What’s In Your Mouth! The ‘World’ Beyond Teeth

Whenever we think about mouth, we usually think about teeth-related issues, and how can we keep them pearly white. But in reality there’sworld beyond teeth in our mouth. And this `world’ plays a very important role in digestion and speech. So, let’s know more about this `world’ inside our mouth.
The Gums
Gums play critical role in the overall oral health. Taking care of gums’ health is as important as taking care of teeth. These pinkish tissues support our teeth and are covered by oral mucosa. Poor gum care results in gum diseases which often leads to tooth loss and cavities. Healthy gums are the gums which are firm, do not bleed while eating or brushing and cover the entire root. Daily flossing can help your teeth and gums.
Oral mucosa
Oral mucosa is a protective lining which covers the entire inner mouth except the teeth. It is a mucous membrane similar to mucous membrane that lines the nostrils and inner ears. The oral mucosa also plays an important role in maintaining the oral health. It is also vital for the overall health, as it protects our body from germs, bacteria and other irritants that enter our mouth. A substance called keratin makes oral mucosa resistant to injury.
Tongue
 Tongue, which includes the taste buds, is a powerful muscle which is covered in mucosal tissues. Tongue helps us in taste and speech, and is important for oral health and digestive system. It also helps in moving food to teeth and then helps in swallowing.  To keep our tongue healthy is it important to keep it clean. Make tongue cleaning a habit.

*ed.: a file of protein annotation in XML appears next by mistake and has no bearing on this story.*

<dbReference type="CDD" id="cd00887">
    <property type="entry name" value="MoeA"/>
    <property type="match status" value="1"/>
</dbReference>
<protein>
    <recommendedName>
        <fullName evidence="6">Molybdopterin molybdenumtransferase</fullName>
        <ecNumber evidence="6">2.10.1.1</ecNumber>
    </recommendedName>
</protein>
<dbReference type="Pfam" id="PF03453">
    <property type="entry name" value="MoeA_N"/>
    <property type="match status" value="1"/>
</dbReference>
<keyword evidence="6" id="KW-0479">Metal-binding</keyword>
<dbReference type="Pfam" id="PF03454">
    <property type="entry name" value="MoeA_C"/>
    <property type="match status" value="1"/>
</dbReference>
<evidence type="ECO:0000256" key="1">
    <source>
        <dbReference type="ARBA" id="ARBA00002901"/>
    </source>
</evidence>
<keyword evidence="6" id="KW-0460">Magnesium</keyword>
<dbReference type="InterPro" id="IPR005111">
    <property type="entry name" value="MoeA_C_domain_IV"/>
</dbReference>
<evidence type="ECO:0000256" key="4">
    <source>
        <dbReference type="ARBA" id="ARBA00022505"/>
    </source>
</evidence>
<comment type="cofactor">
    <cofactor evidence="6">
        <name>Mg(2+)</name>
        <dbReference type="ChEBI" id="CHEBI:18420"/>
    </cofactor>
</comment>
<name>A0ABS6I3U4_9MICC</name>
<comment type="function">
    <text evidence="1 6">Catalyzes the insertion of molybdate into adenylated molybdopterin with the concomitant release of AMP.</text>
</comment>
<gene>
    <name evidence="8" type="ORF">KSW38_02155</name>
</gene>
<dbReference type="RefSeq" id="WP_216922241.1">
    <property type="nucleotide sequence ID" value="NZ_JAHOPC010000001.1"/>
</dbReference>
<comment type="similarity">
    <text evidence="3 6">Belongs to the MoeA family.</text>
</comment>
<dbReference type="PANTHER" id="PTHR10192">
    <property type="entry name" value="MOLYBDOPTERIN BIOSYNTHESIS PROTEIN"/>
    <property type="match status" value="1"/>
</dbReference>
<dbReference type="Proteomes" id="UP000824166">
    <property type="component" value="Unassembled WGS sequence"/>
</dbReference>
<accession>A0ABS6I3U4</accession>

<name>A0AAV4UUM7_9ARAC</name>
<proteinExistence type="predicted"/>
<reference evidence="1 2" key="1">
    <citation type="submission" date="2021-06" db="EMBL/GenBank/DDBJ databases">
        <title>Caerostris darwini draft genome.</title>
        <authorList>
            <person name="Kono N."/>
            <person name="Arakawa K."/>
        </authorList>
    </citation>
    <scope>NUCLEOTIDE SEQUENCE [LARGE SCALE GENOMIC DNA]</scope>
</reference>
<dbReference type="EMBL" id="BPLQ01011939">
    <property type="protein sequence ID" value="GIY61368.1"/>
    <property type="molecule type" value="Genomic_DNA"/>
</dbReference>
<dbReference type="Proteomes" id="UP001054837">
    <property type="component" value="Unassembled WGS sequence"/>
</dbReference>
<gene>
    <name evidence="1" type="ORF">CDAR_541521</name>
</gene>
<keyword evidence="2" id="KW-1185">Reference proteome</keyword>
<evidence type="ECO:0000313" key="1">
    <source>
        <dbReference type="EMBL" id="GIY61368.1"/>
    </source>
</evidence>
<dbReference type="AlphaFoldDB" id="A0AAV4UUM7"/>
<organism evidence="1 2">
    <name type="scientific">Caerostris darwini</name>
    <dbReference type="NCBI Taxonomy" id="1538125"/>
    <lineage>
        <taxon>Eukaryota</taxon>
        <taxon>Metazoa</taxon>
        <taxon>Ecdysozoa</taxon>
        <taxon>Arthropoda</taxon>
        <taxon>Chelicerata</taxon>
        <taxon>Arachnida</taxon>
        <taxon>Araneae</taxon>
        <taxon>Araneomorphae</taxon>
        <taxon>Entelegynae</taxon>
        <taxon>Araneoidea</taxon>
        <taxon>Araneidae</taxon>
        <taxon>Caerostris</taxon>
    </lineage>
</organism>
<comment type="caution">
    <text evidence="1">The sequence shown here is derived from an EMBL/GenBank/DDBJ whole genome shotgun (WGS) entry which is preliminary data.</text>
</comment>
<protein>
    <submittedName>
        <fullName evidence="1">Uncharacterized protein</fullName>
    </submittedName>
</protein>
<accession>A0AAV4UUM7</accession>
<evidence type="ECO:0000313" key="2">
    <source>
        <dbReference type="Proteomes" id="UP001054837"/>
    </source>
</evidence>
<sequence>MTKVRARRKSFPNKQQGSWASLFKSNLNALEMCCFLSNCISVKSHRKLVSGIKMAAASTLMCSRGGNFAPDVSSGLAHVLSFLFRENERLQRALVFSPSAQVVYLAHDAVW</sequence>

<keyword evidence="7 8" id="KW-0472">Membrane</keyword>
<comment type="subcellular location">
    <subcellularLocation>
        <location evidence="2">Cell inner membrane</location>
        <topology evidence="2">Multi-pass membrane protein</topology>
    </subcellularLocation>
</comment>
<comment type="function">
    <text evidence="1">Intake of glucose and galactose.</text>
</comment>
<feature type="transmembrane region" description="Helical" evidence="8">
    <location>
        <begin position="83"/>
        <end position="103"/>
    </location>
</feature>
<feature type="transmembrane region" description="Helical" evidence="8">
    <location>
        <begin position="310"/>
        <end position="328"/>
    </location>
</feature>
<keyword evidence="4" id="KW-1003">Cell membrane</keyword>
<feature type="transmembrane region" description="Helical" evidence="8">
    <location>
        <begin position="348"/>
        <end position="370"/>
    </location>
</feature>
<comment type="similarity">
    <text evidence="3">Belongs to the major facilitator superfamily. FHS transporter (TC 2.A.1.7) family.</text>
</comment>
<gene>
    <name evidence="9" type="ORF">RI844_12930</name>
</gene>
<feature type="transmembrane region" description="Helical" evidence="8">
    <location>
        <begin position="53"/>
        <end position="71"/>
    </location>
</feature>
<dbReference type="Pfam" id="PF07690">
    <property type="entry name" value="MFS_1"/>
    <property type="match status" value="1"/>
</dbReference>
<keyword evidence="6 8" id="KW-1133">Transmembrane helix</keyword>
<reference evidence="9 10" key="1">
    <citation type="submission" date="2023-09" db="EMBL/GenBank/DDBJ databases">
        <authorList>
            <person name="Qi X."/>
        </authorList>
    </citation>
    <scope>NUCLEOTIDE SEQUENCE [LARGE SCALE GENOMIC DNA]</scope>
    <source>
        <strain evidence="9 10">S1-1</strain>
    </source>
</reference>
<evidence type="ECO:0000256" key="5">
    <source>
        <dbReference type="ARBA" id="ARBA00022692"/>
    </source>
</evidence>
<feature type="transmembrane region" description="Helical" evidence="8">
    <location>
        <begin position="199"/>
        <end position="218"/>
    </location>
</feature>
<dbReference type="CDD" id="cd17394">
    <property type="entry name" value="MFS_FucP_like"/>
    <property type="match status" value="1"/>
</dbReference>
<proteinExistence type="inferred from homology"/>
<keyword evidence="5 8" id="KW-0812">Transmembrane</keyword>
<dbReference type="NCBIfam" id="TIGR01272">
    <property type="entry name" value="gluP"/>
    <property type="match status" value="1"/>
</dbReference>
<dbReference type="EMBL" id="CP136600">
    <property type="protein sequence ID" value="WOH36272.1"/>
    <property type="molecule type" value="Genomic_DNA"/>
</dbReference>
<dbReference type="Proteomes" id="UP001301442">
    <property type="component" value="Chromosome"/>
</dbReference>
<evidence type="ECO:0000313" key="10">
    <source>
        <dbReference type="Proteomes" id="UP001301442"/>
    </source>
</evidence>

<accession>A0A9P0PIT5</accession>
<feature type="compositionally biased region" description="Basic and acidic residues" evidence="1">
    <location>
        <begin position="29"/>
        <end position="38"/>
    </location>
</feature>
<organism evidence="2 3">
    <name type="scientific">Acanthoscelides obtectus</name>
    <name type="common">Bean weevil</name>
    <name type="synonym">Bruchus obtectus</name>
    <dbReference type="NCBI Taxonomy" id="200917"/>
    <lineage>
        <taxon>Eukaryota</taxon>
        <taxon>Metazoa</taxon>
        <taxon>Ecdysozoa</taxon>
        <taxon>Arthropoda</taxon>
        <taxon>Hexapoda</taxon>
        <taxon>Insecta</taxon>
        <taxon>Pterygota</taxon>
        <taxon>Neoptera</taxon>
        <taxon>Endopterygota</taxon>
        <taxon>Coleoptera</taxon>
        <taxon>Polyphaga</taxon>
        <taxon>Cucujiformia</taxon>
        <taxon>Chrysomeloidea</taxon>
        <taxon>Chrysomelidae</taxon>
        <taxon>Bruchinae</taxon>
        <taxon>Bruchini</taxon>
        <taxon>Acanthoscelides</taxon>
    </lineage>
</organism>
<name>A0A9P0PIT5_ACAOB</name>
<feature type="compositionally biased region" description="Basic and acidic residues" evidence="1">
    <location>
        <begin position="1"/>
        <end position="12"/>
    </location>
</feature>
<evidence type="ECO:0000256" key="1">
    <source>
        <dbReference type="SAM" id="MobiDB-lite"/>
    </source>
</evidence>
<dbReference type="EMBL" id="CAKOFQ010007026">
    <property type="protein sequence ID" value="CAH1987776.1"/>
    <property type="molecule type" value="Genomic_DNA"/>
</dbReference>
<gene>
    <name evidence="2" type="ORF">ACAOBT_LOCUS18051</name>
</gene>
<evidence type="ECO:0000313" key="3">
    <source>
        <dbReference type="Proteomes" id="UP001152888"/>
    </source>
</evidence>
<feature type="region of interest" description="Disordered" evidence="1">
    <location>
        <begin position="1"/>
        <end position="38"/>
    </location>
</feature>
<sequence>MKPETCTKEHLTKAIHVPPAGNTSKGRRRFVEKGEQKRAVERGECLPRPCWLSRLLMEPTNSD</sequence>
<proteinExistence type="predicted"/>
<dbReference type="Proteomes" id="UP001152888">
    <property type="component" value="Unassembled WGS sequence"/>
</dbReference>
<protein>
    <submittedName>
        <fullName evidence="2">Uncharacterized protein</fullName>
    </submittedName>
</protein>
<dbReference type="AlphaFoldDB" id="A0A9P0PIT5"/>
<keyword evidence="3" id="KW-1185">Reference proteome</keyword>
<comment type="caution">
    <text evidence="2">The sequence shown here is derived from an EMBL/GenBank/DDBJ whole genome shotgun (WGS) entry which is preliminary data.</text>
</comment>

Frenulum Linguae
It is the flap that connects the tongue to the floor of the mouth. It allows tongue to move and perform its job. It helps in speaking. A small frenulum can affect the speech. Babies born with short frenulum, often face difficulties in breast feeding.
The uvula
The uvula is a small flap of tissue or bell that hangs down the back of the throat. We can see it when our mouth is wide open. It is made of muscle fibre, connective and glandular tissues. It is also covered by oral mucosa. Scientists are still researching to find out its main function. But for now, we all know that it helps in speech, and in keeping the throat and mouth moist.
Salivary glands
A moist mouth signifies good oral health. The salivary glands produce saliva which keeps our mouth germ free, helps in breaking down food and swallowing. Our mouth consists of three salivary glands- parotid, sublingual and submandibular. Saliva maintains oral heath by keeping our mouth, teeth and gums bacteria free. It rinses away food particles, counters acidic foods, and forms a protective enamel on the teeth.
Upper and lower jaws
Upper and lower jaws are very important as they give shape to our face, and structure to the mouth. Made of several bones, they help in chewing and speech. The upper jaw is made up of two bones, which are fused into each other and with the skull. Lower jaw is separate from the skull, and moves up and down while you speak and chew. You can move it on your own also.
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